AB, Stanford University. AM, PhD, Harvard University. Fellow at the Hamilton Center for Political Economy at New York University, member of Harvard University’s Kennedy School of Government Program on Inequality and Social Policy, research fellow with Harvard’s Canada Program. Main topics of research include social policy, inequality, international political economy, and comparative and American politics; special interest in network analysis, the media, Congress, political behavior, urban studies and cities, public opinion and survey research, political communication and elections, and the social nature of political behavior; conducted fieldwork throughout Europe and North America. Two substantial projects are presently in progress: a comparative, historical study to understand political participation in Western democracies (i.e., Why do some people vote while others do not?) and an examination of American political culture and the nature of centrism and polarization in the United States. SLC, 2010–
Courses taught in Politics
- Making Parties and Policy in a Polarized Era
- Presidential Leadership and Decision Making: Lincoln, Truman, Eisenhower, Kennedy, Johnson, and Obama
- Reagan, Thatcher, and the Politics of the ’80s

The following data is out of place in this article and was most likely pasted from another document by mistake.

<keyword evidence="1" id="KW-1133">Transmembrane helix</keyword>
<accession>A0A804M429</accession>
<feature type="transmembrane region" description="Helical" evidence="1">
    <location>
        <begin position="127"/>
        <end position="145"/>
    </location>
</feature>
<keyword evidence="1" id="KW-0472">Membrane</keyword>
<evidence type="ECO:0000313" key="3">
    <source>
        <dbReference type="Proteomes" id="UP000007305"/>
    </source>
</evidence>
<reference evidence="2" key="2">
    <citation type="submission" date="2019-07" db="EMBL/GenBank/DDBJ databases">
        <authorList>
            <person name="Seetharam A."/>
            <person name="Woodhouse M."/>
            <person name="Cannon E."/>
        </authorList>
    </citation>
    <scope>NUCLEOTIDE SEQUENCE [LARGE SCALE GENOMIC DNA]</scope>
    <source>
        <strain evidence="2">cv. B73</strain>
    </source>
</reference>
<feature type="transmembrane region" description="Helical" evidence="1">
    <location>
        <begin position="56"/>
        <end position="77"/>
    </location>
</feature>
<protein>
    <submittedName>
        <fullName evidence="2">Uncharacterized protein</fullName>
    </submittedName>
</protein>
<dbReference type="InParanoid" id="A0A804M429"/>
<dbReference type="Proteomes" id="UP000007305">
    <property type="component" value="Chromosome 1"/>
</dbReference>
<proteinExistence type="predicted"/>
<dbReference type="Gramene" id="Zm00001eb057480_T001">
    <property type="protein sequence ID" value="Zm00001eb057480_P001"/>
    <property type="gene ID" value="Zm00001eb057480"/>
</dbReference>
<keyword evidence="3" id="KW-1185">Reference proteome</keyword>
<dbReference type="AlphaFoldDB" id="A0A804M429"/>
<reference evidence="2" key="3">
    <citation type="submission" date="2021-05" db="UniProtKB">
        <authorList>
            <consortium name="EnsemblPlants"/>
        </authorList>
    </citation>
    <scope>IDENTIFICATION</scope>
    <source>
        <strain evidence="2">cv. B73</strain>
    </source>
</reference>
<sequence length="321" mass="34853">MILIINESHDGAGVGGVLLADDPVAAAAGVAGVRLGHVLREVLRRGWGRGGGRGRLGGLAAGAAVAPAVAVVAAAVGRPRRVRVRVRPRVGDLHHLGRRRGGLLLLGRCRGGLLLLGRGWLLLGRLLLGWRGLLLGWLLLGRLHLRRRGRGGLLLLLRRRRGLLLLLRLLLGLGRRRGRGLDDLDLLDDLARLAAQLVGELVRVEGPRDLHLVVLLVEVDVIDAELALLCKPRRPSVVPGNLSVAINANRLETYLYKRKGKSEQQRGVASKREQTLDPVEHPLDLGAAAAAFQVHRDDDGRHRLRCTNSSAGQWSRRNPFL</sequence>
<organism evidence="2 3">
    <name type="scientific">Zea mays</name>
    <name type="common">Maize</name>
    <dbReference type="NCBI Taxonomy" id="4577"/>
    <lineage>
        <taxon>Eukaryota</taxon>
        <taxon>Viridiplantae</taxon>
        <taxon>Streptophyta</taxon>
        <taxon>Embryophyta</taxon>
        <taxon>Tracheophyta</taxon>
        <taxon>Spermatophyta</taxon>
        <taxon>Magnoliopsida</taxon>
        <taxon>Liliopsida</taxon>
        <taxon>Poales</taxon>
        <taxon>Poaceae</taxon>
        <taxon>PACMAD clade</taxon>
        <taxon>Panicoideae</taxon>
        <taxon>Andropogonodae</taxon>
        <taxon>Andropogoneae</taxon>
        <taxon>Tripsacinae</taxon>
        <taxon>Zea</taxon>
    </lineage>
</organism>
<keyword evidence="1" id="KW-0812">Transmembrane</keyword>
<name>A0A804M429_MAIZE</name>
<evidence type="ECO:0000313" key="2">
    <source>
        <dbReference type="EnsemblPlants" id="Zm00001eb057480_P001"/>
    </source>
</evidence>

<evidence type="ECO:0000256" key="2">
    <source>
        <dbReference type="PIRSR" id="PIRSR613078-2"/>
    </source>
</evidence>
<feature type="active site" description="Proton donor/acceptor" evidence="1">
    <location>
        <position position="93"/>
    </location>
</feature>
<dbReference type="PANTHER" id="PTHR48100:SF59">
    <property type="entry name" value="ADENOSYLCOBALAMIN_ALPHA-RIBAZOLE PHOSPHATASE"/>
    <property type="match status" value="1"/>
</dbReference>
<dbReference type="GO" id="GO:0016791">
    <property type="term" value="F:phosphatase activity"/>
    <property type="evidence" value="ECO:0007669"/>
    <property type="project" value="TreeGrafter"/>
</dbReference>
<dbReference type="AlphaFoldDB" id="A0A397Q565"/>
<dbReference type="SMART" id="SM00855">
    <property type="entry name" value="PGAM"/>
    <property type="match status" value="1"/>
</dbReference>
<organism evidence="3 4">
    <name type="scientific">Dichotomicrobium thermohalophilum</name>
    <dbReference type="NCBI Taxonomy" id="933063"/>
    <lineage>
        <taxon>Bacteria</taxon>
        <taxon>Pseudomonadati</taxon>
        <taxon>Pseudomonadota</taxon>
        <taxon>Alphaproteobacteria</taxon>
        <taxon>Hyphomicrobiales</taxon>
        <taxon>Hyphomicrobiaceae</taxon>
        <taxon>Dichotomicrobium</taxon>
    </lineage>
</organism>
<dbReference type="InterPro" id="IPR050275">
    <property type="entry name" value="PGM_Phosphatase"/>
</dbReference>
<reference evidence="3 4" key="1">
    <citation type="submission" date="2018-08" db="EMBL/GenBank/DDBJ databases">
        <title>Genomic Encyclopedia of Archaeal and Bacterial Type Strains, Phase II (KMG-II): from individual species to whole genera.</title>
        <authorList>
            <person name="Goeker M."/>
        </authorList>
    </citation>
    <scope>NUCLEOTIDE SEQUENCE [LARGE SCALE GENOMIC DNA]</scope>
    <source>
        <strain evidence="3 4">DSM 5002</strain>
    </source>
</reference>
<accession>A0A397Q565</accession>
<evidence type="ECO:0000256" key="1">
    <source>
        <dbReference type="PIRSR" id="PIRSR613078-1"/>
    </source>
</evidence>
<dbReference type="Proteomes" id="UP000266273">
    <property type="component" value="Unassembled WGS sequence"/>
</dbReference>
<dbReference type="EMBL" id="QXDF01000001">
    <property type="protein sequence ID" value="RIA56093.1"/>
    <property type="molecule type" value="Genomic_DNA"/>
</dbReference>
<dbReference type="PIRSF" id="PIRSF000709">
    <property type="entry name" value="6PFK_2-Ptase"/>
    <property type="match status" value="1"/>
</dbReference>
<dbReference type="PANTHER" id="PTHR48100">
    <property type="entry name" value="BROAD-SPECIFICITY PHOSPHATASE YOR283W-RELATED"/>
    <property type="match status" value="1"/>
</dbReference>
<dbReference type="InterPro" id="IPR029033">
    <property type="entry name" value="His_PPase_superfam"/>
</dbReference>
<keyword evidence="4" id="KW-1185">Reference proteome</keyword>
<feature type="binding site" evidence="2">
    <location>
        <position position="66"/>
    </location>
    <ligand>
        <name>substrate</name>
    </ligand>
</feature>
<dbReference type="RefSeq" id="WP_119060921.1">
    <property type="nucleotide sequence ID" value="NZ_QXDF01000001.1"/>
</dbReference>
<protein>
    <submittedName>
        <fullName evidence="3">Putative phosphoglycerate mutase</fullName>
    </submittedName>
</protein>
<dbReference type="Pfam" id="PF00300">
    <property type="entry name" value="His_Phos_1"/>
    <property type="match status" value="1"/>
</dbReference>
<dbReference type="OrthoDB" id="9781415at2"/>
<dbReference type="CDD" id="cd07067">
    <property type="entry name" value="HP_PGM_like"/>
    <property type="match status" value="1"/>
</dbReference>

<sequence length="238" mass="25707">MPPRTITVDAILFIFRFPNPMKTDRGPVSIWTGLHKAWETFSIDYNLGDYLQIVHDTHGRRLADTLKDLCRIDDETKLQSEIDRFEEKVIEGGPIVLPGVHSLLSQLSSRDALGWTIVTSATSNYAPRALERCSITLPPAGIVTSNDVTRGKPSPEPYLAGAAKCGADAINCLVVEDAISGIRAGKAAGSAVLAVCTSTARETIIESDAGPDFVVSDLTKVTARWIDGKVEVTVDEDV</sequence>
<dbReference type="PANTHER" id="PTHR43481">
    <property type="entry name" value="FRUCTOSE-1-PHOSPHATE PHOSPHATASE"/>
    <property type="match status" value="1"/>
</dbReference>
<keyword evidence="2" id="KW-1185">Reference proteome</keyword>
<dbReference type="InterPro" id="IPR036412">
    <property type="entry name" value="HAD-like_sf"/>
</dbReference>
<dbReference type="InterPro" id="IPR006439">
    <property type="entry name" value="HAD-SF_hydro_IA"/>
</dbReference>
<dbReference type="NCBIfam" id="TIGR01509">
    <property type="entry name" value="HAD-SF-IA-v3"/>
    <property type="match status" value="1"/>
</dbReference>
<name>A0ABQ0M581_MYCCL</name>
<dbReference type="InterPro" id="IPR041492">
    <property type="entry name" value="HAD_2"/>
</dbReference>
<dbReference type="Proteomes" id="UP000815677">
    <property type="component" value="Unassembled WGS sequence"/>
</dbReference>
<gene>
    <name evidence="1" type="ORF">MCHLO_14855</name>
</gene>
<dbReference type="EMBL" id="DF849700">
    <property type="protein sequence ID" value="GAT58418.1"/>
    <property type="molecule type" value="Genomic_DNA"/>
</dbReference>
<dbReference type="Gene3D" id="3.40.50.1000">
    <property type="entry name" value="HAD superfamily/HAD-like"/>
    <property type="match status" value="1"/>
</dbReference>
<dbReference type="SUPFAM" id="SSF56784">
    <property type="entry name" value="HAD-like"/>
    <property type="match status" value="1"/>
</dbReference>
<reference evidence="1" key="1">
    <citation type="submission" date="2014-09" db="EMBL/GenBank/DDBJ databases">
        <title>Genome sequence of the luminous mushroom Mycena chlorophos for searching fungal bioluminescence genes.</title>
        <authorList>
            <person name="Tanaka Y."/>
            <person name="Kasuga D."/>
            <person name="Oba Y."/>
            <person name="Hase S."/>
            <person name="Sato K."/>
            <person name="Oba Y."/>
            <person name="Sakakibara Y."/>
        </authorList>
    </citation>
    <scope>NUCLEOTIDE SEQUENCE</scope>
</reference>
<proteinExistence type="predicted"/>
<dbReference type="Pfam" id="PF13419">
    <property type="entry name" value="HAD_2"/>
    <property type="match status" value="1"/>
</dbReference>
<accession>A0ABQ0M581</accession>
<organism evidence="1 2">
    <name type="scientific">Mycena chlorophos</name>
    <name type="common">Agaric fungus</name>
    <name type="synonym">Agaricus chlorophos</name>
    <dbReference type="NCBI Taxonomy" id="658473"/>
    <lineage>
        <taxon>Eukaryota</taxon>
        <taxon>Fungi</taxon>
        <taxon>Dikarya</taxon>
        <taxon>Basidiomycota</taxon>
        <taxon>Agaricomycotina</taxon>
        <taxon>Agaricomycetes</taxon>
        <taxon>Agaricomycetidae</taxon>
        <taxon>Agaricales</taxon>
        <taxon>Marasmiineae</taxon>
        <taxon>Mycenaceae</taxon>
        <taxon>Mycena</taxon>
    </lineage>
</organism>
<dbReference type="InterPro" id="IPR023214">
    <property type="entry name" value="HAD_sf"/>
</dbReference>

Connect with Samuel Abrams
- Informal Social Networks and Rational Voting
British Journal of Political Science, Samuel Abrams, Torben Iversen and David Soskice; April 2011 volume #41, issue #2: pp 229-257
Classical rational choice explanations of voting participation are widely thought to have failed. This article argues that the currently dominant Group Mobilization and Ethical Agency approaches have serious shortcomings in explaining individually rational turnout. It develops an informal social network (ISN) model in which people rationally vote if their informal networks of family and friends attach enough importance to voting, because voting leads to social approval and vice versa. Using results from the social psychology literature, research on social groups in sociology and their own survey data, the authors argue that the ISN model can explain individually rational non-altruistic turnout. If group variables that affect whether voting is used as a marker of individual standing in groups are included, the likelihood of turnout rises dramatically.
- The Big Sort” That Wasn't: A Skeptical Reexamination
PS: Political Science & Politics, Samuel J. Abrams and Morris P. Fiorina; April 2012 volume #45, issue #2: pp 203-210
In 2008 journalist Bill Bishop achieved the kind of notice that authors dream about. His book, The Big Sort: Why the Clustering of Like-Minded America Is Tearing Us Apart, was mentioned regularly during the presidential campaign; most notably, former president Bill Clinton urged audiences to read the book. Bishop's thesis is that Americans increasingly are choosing to live in neighborhoods populated with people just like themselves. In turn, these residential choices have produced a significant increase in geographic political polarization. Bishop does not contend that people consciously decide to live with fellow Democrats or Republicans; rather political segregation is a byproduct of the correlations between political views and the various demographic and life-style indicators people consider when making residential decisions. Whatever the cause, Bishop contends that the resulting geographic polarization is a troubling and dangerous development.